BLOOMINGTON, Ill. (WMBD) — As Central Illinoisans continue to find ways to beat the heat this week, so are the animals at Bloomington’s Miller Park Zoo and the Peoria Zoo.
Visit either zoo on a hot day and most animals will be found laying in the shade or even staying in their barns entirely.
Miller Park Zoo Superintendent, Jay Tetzloff and Peoria Zoo director Yvonne Strode, said their zookeepers are trained to notice when animals are overheating and at risk for heat-related illnesses.
“This time of year, if an animal can find shade or find a breezy area, that’s the best place to look for them,” Tetzloff said.
Heat indexes in both Bloomington and Peoria exceeded 100 degrees, urging a heightened sense of caution for zookeepers that feed, care for and maintain the animals’ living spaces.
“Some animals will give you clues, like when the wallabies start licking their arms it might mean they’re getting over-heated, so we can always step in when needed,” Tetzloff said.
Tetzloff said at Miller Park Zoo, some animals’ diets change to account for higher hydration levels. On most hot summer days, animals like the tortoises will be eating fresh fruits.
“We start feeding a little bit more of the watermelons, melons in general, things that have a little bit of moisture to them, especially for animals that don’t drink a lot of water,” Tetzloff said.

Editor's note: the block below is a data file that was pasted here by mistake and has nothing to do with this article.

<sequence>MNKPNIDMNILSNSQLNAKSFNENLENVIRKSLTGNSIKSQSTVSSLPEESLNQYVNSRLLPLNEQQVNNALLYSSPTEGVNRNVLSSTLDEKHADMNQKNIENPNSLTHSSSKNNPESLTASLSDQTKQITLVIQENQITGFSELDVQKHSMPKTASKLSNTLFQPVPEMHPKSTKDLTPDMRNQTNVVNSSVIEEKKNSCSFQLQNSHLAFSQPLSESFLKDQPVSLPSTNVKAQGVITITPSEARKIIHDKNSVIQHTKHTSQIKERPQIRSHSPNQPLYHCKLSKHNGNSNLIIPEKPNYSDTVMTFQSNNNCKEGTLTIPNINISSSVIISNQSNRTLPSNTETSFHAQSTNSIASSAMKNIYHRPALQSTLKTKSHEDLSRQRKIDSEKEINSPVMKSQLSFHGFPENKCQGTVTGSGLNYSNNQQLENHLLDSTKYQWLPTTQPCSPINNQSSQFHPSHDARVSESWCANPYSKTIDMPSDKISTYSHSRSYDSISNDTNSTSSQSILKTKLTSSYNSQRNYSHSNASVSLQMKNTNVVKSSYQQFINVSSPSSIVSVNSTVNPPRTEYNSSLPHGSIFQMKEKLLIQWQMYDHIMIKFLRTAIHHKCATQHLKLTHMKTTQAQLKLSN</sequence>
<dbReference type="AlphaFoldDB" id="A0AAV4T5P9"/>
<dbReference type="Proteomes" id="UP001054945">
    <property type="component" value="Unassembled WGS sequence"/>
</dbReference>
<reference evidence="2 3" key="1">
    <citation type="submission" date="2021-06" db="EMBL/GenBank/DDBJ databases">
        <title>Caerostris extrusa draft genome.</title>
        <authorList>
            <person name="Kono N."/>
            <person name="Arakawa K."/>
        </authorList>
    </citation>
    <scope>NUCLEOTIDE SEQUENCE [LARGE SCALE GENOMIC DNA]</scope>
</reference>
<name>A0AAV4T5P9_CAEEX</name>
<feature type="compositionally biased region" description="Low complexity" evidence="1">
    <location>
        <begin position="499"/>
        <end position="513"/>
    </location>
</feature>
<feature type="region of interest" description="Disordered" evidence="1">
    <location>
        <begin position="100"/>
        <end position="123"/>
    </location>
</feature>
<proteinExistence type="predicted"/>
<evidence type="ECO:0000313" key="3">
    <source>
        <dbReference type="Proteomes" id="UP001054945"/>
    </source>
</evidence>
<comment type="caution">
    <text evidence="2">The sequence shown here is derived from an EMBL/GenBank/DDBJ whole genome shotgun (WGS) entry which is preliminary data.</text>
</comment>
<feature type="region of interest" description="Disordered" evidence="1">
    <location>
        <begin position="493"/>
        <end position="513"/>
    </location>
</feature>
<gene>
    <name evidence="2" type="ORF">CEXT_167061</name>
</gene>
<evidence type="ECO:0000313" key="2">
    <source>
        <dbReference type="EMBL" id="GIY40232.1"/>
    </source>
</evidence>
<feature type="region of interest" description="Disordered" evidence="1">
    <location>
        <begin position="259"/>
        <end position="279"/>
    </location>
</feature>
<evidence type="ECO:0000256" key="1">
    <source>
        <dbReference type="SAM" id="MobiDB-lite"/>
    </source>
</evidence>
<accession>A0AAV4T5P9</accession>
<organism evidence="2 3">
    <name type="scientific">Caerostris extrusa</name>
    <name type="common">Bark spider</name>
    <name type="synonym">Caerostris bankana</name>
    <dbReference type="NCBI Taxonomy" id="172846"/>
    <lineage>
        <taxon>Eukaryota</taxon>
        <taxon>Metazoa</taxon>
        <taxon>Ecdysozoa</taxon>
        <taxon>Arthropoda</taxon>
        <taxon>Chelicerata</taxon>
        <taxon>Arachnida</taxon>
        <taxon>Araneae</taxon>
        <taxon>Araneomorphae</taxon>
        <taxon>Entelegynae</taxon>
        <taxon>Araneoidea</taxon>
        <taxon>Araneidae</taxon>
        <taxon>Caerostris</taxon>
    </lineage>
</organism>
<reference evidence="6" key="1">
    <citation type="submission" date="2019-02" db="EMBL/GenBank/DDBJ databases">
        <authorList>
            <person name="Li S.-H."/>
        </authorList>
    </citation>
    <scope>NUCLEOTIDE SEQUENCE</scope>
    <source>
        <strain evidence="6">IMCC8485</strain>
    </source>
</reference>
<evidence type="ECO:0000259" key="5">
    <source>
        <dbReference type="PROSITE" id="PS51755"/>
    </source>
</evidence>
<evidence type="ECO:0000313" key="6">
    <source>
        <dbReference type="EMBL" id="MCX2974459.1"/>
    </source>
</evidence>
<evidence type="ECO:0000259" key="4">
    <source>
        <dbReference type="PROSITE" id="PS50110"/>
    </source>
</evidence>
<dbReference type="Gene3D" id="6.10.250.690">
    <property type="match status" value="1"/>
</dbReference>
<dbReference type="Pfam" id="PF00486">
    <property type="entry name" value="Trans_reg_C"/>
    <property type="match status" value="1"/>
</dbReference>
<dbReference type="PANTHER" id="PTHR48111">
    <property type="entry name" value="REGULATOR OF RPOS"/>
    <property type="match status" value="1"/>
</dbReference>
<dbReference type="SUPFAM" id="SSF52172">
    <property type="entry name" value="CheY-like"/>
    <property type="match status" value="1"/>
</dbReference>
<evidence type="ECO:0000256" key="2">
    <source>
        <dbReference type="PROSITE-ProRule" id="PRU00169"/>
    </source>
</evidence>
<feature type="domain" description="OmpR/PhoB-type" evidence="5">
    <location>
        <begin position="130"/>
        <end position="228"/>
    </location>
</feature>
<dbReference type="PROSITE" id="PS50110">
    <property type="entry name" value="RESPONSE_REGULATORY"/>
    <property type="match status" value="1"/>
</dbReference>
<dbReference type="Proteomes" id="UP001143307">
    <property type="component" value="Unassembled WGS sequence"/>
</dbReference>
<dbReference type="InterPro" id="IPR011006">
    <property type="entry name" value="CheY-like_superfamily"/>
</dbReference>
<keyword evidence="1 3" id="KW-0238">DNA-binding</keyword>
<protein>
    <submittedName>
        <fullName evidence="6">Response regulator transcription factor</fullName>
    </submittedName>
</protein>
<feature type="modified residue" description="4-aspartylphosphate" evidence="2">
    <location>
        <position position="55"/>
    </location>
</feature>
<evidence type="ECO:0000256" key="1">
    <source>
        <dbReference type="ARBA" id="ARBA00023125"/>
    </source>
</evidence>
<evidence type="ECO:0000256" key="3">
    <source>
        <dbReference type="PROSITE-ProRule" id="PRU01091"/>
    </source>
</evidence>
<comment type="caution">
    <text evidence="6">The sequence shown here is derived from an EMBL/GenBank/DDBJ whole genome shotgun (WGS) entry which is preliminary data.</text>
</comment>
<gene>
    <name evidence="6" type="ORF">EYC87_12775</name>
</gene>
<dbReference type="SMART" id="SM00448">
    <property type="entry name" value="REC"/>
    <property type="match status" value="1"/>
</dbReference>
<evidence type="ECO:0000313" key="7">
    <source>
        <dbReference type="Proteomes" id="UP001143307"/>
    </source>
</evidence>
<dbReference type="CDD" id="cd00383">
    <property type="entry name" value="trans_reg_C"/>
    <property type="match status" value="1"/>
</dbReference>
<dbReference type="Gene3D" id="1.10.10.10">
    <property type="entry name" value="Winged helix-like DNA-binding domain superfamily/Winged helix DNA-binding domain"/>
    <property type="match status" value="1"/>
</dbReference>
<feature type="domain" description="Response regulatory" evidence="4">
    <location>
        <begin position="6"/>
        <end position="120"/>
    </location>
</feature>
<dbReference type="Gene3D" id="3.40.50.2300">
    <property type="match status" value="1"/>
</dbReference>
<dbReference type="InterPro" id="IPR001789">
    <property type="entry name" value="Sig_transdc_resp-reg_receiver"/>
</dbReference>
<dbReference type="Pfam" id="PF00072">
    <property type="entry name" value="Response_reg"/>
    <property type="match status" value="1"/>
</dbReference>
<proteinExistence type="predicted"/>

At both Miller Park Zoo and Peoria Zoo, animal enclosures are fixed with sprinklers as a place for creatures to cool off in the sun. Strode said while staff are trained to notice changes in animals, they also look out for each other and zoo guests.
“Yesterday (Monday), we did a drill actually where I grabbed one of the employees and made them faint, and then the other keepers had to respond to treat them,” Strode said.
Most animals can adapt to the heat and changing temperatures, so won’t necessarily be moved inside on hot days, but have the option if they wish.
“They can choose to come in or go out, their barns are made of nice concrete block which really can hold that nighttime temperature a little bit better,” Strode said.
Strode said most animals will lay in the shade or pant as a means to stay cool.